How would lens optics/engineering drive toward an optimal sensor/filmsize?

Discussion in 'Digital SLR' started by Tom, Apr 4, 2006.

  1. Tom

    Tom Guest

    Hi all,
    I have learned a lot as the practitioners and engineers and such (you
    know who you are :) have debated sensor size, physics, angles, and

    The related question I have is, if we started with some goals for the
    glass and worked toward a sensor what kind of system would we end up with?

    Is a 50mm 1.8 35mm lens a great lens optically, and for moderate cost,
    because its in the sweet spot for the 'physics of glass' or is just the
    most engineered / largest selling lens and market size reduced the cost?

    For wide angle for a given field of view, is a 24m easier to get 'good'
    (distortion, flair, etc) vs an 18mm lens? So body and sensor wars
    aside, if we could start over and pick a format driven by optics what
    would it be?

    If, optically, bigger is always better (e.g. 200 inch in some fields is
    nice) then is this just a size/quality/cost/preferences trade-off debate?
    Tom, Apr 4, 2006
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  2. Tom

    Paul Furman Guest

    I'll take a stab at it. No guarantees though <g>.

    It is a matter of knowing the trade-offs and which to chose for your need.

    Small sensor format has more depth of field and is easier to get long
    focal lengths and a large sensor format has very limited depth of field,
    and is impractical to make long focal lengths for but has room for more
    pixels and larger pixels with less noise but again it's impractical to
    make large sensors because the drive behind technology these days is
    miniaturization. Small sensor formats perform better in low light
    allowing faster shutter speeds but the noise associated with ISO boost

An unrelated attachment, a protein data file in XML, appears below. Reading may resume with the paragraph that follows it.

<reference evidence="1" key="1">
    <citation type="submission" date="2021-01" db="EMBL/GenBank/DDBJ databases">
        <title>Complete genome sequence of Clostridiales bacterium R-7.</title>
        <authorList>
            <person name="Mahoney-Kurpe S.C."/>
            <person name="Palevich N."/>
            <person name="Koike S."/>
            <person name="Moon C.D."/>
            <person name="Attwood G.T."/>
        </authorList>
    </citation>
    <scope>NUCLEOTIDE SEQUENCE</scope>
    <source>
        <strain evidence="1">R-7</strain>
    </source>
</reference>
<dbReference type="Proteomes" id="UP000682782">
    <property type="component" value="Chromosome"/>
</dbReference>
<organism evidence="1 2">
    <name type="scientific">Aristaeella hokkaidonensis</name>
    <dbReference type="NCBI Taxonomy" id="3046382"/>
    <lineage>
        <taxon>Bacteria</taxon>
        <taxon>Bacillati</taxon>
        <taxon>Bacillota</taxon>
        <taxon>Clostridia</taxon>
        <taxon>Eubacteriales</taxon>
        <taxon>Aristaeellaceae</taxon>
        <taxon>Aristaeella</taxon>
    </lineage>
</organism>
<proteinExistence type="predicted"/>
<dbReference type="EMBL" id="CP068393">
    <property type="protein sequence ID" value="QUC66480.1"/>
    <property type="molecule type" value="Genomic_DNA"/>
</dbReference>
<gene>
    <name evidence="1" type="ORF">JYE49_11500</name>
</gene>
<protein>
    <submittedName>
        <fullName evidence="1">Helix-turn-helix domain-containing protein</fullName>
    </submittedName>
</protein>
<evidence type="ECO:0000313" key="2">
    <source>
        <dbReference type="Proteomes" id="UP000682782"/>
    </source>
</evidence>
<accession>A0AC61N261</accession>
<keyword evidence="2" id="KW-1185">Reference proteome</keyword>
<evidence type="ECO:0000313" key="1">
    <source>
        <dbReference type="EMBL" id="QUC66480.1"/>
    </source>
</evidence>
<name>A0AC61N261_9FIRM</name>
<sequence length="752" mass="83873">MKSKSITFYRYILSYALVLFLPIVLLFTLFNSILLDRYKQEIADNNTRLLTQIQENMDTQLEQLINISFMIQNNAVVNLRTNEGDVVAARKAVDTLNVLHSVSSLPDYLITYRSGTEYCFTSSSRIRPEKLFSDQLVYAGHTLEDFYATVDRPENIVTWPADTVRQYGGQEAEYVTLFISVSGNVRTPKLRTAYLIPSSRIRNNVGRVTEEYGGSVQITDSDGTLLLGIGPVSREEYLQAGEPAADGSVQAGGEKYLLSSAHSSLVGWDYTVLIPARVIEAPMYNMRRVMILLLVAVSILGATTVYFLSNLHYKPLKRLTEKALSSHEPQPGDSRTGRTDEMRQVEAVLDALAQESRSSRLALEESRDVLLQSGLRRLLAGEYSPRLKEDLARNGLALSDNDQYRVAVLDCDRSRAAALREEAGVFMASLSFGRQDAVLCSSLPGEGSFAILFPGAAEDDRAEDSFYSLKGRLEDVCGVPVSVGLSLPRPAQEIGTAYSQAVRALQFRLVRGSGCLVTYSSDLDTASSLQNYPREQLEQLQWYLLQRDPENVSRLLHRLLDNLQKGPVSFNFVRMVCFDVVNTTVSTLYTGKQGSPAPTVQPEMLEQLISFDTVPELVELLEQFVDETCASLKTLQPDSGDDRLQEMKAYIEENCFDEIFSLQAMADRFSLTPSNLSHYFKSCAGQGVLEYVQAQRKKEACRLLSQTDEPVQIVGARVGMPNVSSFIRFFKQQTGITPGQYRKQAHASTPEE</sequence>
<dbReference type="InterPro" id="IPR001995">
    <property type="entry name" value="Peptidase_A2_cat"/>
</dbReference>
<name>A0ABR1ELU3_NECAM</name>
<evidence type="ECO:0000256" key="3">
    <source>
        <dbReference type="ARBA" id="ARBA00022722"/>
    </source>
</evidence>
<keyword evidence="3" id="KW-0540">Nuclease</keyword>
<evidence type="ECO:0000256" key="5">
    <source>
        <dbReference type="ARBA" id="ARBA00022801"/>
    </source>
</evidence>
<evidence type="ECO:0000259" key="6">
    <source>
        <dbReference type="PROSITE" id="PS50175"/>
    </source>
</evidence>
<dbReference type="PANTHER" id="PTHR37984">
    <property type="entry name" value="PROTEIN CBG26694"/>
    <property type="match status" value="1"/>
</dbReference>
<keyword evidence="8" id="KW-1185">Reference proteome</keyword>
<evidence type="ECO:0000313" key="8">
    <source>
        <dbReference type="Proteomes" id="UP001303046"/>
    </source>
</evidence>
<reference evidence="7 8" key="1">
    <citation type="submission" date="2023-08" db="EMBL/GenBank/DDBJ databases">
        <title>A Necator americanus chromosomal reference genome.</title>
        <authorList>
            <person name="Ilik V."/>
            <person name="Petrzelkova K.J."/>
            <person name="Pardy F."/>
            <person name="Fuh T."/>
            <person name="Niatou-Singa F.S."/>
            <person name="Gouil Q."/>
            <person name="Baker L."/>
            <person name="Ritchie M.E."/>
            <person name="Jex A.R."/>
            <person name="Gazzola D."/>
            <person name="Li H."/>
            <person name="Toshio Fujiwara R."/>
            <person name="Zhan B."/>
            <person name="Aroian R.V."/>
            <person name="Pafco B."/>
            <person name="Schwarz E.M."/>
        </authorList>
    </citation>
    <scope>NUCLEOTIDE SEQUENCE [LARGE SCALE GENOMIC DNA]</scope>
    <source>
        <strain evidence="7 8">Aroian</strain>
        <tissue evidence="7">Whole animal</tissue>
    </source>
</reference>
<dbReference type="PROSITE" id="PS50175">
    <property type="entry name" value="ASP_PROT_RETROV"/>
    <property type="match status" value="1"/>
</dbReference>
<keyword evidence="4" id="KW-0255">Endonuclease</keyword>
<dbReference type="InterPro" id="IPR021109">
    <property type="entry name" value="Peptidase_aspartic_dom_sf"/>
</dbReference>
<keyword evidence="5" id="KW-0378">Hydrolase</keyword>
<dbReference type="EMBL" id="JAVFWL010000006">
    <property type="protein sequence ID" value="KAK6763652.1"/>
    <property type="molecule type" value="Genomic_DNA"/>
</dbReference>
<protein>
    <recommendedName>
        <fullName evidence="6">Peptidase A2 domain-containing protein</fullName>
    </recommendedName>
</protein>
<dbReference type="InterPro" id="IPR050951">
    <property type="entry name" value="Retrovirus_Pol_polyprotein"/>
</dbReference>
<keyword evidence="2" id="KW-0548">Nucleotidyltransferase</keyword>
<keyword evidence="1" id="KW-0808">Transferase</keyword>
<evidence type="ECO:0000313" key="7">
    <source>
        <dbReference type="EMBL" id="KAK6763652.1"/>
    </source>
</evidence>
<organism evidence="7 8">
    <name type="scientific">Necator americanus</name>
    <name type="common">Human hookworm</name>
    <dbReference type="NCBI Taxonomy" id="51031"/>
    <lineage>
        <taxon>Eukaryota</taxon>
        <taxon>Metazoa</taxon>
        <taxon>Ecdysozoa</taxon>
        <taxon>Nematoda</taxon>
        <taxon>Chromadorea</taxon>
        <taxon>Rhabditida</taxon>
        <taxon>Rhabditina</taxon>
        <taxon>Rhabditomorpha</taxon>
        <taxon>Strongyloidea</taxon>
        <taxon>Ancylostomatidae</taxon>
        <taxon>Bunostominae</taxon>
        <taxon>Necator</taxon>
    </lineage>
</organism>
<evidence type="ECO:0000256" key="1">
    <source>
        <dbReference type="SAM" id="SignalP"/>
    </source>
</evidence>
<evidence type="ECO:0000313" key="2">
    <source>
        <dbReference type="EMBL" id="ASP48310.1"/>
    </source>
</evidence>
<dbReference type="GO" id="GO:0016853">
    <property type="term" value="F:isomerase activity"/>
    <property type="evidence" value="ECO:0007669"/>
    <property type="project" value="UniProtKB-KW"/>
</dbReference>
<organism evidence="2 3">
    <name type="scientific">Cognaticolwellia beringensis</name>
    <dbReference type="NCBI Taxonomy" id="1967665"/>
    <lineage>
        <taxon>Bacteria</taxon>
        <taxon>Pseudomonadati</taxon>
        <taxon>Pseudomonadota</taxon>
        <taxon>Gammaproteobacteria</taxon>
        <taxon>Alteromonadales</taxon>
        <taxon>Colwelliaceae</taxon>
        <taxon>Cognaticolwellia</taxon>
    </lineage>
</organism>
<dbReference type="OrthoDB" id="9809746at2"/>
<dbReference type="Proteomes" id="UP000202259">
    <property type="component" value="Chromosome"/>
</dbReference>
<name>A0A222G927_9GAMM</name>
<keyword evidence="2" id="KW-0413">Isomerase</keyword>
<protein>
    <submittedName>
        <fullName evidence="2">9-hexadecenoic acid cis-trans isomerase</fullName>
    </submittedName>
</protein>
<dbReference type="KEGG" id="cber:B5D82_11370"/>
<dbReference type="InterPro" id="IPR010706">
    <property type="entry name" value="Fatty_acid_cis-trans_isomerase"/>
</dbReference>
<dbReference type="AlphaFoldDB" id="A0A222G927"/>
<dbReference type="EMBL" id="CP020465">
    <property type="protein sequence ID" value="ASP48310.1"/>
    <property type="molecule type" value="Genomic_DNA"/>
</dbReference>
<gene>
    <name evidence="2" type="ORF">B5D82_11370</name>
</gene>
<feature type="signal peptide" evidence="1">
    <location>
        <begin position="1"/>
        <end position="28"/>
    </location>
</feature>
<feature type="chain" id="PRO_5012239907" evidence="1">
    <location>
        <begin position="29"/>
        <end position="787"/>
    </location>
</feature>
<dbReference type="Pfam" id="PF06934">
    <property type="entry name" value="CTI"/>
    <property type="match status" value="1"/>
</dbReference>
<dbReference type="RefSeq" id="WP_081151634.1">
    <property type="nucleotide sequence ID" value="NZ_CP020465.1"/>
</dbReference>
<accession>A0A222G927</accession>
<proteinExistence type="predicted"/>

seems to counteract this advantage so that the high ISO performance of a
    larger sensor holds the advantage up to a point, when you get to big
    view cameras it's completely impractical to improve the already too
    expensive sensor's ISO rating because it's too big and probably near
    quantum limits anyways.

    We'll see if I screwed up anything (probably).
    Paul Furman, Apr 4, 2006
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  3. Tom wrote:
    Thanks for your comments, Tom. It triggers a couple of questions.

    I see it as more a sensor noise and camera function trade-off. Taking two
    of the current popular camera styles, so-called P&S (or small sensor) and

    small sensor:

    - shorter focal lengths, so mechanical tolerances are tighter
    - larger depth of field
    - diffraction more important
    - no need for long back focus
    - less glass so cheaper material costs
    - no need for interchangeable mount


    - longer focal lengths, easier mechanical tolerances
    - smaller depth of field
    - diffraction less important
    - longer back-focus required to clear mirror
    - more glass, so bigger and more expensive material costs
    - interchangeable mount required

    Now extend those comparisons to larger cameras. Of course, the actual
    sensor plays a major part in the resulting performance, not just the
    optics. The 35mm lenses have been developed intensively over the last 50
    years, so you would expect them to have developed to a peak of

    Question 1: You see some 12:1 zoom lenses for small-sensor cameras that
    were unmatched in the 35mm world until the recent Nikon 18 - 200mm VR
    zoom. Why is that? Perhaps because the smaller sensor lenses are
    "designed for digital" in the sense that they don't need a very high